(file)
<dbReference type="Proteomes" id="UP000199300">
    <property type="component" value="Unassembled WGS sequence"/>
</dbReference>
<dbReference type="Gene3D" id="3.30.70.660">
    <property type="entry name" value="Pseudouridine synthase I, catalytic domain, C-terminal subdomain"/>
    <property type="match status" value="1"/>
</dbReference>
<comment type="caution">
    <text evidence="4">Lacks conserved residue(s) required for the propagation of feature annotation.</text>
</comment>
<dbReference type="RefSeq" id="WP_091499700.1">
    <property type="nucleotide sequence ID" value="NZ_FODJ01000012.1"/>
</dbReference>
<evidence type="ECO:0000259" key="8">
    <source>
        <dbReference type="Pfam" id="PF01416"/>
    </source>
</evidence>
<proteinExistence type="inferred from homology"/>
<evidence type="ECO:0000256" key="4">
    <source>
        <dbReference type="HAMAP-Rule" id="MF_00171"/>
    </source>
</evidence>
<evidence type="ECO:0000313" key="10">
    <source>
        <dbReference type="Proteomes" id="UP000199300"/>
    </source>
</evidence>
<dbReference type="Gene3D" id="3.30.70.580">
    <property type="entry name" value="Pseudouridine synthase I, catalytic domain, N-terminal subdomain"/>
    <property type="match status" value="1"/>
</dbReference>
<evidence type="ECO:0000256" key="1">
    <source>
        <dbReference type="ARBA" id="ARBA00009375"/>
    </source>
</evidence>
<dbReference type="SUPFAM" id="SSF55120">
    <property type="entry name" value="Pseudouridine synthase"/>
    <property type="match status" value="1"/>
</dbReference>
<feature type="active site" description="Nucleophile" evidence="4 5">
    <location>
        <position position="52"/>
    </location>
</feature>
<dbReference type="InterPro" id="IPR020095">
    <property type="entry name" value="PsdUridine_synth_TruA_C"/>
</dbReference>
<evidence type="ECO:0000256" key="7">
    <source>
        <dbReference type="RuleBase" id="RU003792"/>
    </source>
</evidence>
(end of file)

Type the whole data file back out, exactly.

<dbReference type="Proteomes" id="UP000199300">
    <property type="component" value="Unassembled WGS sequence"/>
</dbReference>
<dbReference type="Gene3D" id="3.30.70.660">
    <property type="entry name" value="Pseudouridine synthase I, catalytic domain, C-terminal subdomain"/>
    <property type="match status" value="1"/>
</dbReference>
<comment type="caution">
    <text evidence="4">Lacks conserved residue(s) required for the propagation of feature annotation.</text>
</comment>
<dbReference type="RefSeq" id="WP_091499700.1">
    <property type="nucleotide sequence ID" value="NZ_FODJ01000012.1"/>
</dbReference>
<evidence type="ECO:0000259" key="8">
    <source>
        <dbReference type="Pfam" id="PF01416"/>
    </source>
</evidence>
<proteinExistence type="inferred from homology"/>
<evidence type="ECO:0000256" key="4">
    <source>
        <dbReference type="HAMAP-Rule" id="MF_00171"/>
    </source>
</evidence>
<evidence type="ECO:0000313" key="10">
    <source>
        <dbReference type="Proteomes" id="UP000199300"/>
    </source>
</evidence>
<dbReference type="Gene3D" id="3.30.70.580">
    <property type="entry name" value="Pseudouridine synthase I, catalytic domain, N-terminal subdomain"/>
    <property type="match status" value="1"/>
</dbReference>
<evidence type="ECO:0000256" key="1">
    <source>
        <dbReference type="ARBA" id="ARBA00009375"/>
    </source>
</evidence>
<dbReference type="SUPFAM" id="SSF55120">
    <property type="entry name" value="Pseudouridine synthase"/>
    <property type="match status" value="1"/>
</dbReference>
<feature type="active site" description="Nucleophile" evidence="4 5">
    <location>
        <position position="52"/>
    </location>
</feature>
<dbReference type="InterPro" id="IPR020095">
    <property type="entry name" value="PsdUridine_synth_TruA_C"/>
</dbReference>
<evidence type="ECO:0000256" key="7">
    <source>
        <dbReference type="RuleBase" id="RU003792"/>
    </source>
</evidence>